Viral social media messages claim that men driving a white van with the registration number 7465 CGF are attempting to steal dogs for dog fighting in various locations in the UK and other parts of Europe. The messages include a picture of the white van.
The claims in the messages are untrue. News reports reveal that the van in the picture is one used to steal scrap metal and other junk in Norway back in 2012. There is no indication that the men driving the van were attempting to steal dogs. And it is simply not credible to suggest that the very same van has been used to steal dogs all over Europe over a period of several years. The ‘warning’ is nothing more than a variant of other ‘white van’ dog stealing hoaxes and should not be taken seriously. While dogs are sometimes stolen and dog owners need to remain vigilant, spreading false warnings such as this is counterproductive.
WARNING ALL UK MEMBERS!! STEALING DOGS!!
This van is driving round with several men in the back and stealing dogs from people walking in the streets. False plates.
They attacked in Peterborough yesterday then Litchfield this morning they have been spotted so far in Long Eaton and Oadby near Leicester. Take care folks. kEEP CLOSE EYE ON YOUR PETS WHEN THEY ARE IN THE GARDEN/YARD.
White Van Reg 7465 CGF
However, these warnings are without substance and should not be taken seriously. According to news reports, the van featured in the photograph was allegedly used to steal scrap metal and other junk in Norway back in 2012. A Norwegian news report features a photograph of the same van.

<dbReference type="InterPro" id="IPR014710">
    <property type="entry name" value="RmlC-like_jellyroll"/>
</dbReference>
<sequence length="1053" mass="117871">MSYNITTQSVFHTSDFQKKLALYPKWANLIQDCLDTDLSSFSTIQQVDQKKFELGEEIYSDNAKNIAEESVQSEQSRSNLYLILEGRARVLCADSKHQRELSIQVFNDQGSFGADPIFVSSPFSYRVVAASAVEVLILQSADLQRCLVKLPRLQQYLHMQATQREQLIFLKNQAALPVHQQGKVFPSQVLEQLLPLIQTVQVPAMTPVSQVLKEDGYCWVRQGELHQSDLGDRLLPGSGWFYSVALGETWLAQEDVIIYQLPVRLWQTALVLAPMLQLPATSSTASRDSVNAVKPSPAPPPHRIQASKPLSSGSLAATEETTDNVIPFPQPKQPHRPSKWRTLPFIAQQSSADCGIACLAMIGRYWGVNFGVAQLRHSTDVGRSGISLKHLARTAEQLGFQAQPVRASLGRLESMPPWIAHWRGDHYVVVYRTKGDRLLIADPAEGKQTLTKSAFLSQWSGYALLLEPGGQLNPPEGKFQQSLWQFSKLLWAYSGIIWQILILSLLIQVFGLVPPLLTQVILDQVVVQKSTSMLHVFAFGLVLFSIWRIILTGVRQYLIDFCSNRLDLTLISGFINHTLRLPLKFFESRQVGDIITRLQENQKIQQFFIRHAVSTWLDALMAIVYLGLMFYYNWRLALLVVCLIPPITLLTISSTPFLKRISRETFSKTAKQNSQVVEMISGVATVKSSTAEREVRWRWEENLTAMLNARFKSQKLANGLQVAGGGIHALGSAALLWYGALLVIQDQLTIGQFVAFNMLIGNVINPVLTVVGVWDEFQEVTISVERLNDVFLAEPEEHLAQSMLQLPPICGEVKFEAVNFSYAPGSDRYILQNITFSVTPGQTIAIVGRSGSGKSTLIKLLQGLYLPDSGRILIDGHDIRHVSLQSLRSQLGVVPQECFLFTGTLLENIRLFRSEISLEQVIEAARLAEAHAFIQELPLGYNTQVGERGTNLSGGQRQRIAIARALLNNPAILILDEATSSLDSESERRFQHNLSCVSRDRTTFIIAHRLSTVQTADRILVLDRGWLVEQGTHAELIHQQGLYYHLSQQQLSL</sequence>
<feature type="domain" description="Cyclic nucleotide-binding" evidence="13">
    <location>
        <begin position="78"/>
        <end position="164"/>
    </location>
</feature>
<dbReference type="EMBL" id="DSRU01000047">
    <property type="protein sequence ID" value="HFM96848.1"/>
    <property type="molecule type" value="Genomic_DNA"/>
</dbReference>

The image in the report has the registration number obscured. However, a side-by-side examination of the two images reveals that the vehicle in both has damage on the left front and the driver appears to be wearing the same sweater. The news report image shows a horseshoe attached to the vehicle’s front grill. The horseshoe is also visible in the circulating image, although it is quite difficult to see at first glance. Various marks on the vehicle’s bumper are the same in both images. Thus, there is little doubt that the van in both images is one and the same. The van is clearly a model with the steering wheel on the left side as would fit the road rules in Norway.
Norwegian police examined the contents of the van and found scrap metal and other items that may have been stolen from around the district. No charges were laid. And there were no indications whatsoever that the men were attempting to steal dogs.
The image somehow got attached to circulating dog-stealing rumours and has been passed around ever since. Of course, it is simply not credible that the very same van, still using the same registration number, could be involved in dog theft attempts all across Europe, including various locations in the UK for years on end.
In fact, perhaps because they are so common, white vans are often featured in dog stealing rumours. In 2013, another false warning claimed that a white van with the registration number ‘RH57 WSU’ was stealing dogs in various locations in the UK. This warning was also without substance.
Of course, the theft of dogs and dog stealing attempts are not uncommon. Certainly, dog owners should remain vigilant. However, spreading these false dog-stealing warnings will help nobody. Such hoaxes spread misinformation and cause unnecessary alarm. They make it less likely that people will take notice of genuine warnings. They also waste the time of police who must deal with various “white van” sightings from concerned members of the public. If you receive one of these messages, please do not share it with others